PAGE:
Absorption of radiations in UV- visible range (λ 1nm to 800nm) causes electronic excitations. The electron are excited from their ground state to higher excitations states by absorbing the proper radiation. Since UV-visible spectroscopy involves electronic transitions, it is often called electronic spectroscopy. The intensity of absorption of radiations as a functions of wavelength of light absorbed I plotted and the graph gives an idea of electronic transition taking place in the molecules. From these electronic transition information is obtained about the structure of the molecule.
Most of the organic compounds absorb UV light having wave length of 200-800 nm. The coloured compounds usually absorb the light of wavelength 400-800 nm but they may also absorb the light of shorter
wavelengths, the radiations having wavelength shorter than 200 nm are also absorbed by atmospheric gases. Therefore, in order to study the transitions brought about by these radiations in a molecule, the study should be conducted in vacuum.
Most UV-visible spectrophotometer are double beam instruments as shown in schematically in Fig .1.1. The caption of this figure briefly describes the working of the spectrophotometer. For recording an UV spectrum . The sample is dissolved in a suitable organic solvent and placed in a cell while pure solvent is placed in another similar cell called the reference cell. The most common solvents used for recording UV spectra are methanol, ethanol, hexane and water, which are transparent to UV radiation.
|Fig.1.1 In the ultravilot spectrometer, the UV source produce a continuum of light in the UV region, the monochromator selects one wavelength of light, which split into two beams. one beam passes through the sample cell, while the other passes through the reference cell. the detector measures the ratio of the two beams, and the chart recorder plots this ratio as a function of wavelength. |
The light source is usually a hydrogen lamp, and the optical and cells are made up of quartz because most other clear material absorb UV radiation.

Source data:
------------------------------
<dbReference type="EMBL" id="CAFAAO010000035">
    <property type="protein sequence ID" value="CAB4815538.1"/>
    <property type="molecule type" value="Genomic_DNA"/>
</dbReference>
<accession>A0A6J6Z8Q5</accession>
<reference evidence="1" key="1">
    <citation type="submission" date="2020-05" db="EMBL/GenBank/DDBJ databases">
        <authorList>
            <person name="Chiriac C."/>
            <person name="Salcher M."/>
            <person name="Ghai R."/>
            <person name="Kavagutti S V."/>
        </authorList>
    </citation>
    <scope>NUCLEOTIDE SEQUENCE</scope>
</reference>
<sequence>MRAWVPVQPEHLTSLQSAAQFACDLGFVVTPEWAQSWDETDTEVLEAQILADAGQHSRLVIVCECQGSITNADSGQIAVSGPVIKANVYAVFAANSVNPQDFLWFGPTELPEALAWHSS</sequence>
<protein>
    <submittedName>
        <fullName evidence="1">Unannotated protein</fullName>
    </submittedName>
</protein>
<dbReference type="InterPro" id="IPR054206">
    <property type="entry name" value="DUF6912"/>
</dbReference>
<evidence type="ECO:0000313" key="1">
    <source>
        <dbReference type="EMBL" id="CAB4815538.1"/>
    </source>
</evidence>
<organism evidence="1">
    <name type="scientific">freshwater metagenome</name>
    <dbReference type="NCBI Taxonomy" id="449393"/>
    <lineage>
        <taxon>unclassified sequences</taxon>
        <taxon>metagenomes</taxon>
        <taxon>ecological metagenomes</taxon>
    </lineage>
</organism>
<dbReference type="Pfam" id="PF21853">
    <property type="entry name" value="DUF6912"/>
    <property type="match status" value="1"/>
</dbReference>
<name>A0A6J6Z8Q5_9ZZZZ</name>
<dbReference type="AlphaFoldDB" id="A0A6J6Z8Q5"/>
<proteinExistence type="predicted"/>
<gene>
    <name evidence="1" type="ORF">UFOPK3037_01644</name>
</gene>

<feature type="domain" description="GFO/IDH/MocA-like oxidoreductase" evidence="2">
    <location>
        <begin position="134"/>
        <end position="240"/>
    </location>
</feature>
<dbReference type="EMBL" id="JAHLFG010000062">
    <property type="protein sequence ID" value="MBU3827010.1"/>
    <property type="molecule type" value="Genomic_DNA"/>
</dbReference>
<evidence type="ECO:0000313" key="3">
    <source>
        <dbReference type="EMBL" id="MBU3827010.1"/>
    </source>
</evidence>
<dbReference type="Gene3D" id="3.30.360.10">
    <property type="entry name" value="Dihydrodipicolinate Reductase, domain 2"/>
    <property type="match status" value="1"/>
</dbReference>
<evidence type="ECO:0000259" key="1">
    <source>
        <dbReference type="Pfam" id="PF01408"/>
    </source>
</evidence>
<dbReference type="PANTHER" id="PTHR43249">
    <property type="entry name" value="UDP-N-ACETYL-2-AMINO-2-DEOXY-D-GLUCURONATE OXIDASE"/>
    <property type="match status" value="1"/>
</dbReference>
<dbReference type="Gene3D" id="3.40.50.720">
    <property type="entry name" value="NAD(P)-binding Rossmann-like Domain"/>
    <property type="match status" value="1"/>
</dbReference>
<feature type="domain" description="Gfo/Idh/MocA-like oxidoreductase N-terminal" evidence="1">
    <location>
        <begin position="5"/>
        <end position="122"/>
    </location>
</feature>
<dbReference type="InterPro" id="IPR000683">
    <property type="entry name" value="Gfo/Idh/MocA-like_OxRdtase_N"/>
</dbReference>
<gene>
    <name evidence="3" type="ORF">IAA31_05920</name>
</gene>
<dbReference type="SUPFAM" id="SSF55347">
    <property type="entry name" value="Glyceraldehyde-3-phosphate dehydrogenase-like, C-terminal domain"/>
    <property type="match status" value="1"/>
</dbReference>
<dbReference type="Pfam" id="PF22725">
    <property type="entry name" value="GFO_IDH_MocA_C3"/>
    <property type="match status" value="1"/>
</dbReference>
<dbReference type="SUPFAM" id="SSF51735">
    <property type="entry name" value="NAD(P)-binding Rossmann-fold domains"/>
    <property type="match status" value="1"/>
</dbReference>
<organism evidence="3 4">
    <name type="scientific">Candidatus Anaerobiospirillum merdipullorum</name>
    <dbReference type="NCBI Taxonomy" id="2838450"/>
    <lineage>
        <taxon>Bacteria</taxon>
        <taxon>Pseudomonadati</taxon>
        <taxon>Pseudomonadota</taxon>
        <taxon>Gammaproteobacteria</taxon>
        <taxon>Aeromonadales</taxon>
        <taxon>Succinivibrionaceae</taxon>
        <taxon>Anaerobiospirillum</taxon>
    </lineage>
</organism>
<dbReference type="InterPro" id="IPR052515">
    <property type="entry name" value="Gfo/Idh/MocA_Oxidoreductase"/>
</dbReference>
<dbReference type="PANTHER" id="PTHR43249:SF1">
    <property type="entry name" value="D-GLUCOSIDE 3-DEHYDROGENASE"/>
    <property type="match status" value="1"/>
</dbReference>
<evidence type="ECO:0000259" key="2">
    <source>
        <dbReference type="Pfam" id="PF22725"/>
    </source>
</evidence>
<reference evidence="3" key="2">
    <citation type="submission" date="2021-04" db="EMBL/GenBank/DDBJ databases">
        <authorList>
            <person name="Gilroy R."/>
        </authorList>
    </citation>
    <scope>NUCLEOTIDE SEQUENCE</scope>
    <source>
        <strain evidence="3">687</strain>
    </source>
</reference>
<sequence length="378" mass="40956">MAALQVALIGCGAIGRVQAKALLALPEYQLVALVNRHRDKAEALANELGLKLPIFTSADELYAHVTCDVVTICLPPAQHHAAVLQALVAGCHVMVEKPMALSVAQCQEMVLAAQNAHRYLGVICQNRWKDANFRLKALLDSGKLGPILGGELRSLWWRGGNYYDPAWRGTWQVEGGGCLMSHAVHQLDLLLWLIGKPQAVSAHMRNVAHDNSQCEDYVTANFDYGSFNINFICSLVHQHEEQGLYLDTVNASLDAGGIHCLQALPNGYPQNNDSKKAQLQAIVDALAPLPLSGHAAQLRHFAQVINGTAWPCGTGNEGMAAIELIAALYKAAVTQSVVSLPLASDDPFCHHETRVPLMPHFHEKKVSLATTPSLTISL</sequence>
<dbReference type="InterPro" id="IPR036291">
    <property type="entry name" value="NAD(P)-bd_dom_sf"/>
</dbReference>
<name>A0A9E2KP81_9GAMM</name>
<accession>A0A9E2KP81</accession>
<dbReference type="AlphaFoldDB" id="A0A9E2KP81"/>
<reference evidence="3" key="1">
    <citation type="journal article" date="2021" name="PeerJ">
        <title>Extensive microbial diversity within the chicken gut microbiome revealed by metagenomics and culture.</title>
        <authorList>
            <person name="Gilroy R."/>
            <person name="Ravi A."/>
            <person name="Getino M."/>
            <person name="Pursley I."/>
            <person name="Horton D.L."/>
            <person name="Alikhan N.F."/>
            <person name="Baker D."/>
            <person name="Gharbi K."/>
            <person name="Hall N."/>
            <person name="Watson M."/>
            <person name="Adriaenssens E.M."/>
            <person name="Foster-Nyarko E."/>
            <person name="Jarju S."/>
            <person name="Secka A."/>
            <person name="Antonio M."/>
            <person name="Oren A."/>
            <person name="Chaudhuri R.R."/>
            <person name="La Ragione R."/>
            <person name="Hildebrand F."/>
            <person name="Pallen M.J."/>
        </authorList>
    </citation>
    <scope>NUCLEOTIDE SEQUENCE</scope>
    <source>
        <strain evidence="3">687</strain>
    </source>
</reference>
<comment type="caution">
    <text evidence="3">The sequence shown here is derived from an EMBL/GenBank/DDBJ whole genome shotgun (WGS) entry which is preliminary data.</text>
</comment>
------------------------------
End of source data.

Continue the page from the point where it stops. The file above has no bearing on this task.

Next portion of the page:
The absorption of energy is recorded as absorbance (not transmittance).
Two empirical law has been formulated about absorption intensity.
1) Lambert’s law: Lambert’s law states that the fraction of the incident monochromatic radiation absorbed by a homogeneous medium is independent of the intensity of the incident radiation.
2) Beer’s law: Beer’s law states that the absorption of a monochromatic radiation by a homogeneous medium is proportional to the number of absorbing molecules.
The absorption at particular wavelength is defined by the equation:
I0 = intensity of the reference radiation
I = intensity of the beam coming out of sample
The absorbance by a compound at a particular wavelength increases with an increasing number of molecules undergoing transitions. Therefore, absorbance depends upon the electronic structure of the compound and also upon the concentration of the sample and the length of the sample cell. For this reason energy absorption is reported as molar asborptivity ε, also known as molar extinction coefficient, rather than as the actual absorbance. Often UV spectra are reported to show ε or log ε instead of A, as the ordinate. The log ε value is specially useful when value for ε are very large.
A ∝ C
A ∝ l
A ∝ Cl
C = concentration in mole/litre
If absorbance, concentration and the cell length are known, the molar absorptivity can be calculated.
It is a valuable information that can be used in connection with UV spectra . Spectra are often redrawn bry plotting ε against λ, expressed in nm. (one nanometer equals to 10-9 meter ). The molar absorptivity ranges from 10 to 100,000. The typical UV spectrum plot is shown in Fig. 1.3. UV absorption bands are thus characterized by the wavelength of the absorption maxima (λmax) and ε.
|Fig.1 .2 Typical UV spectrum|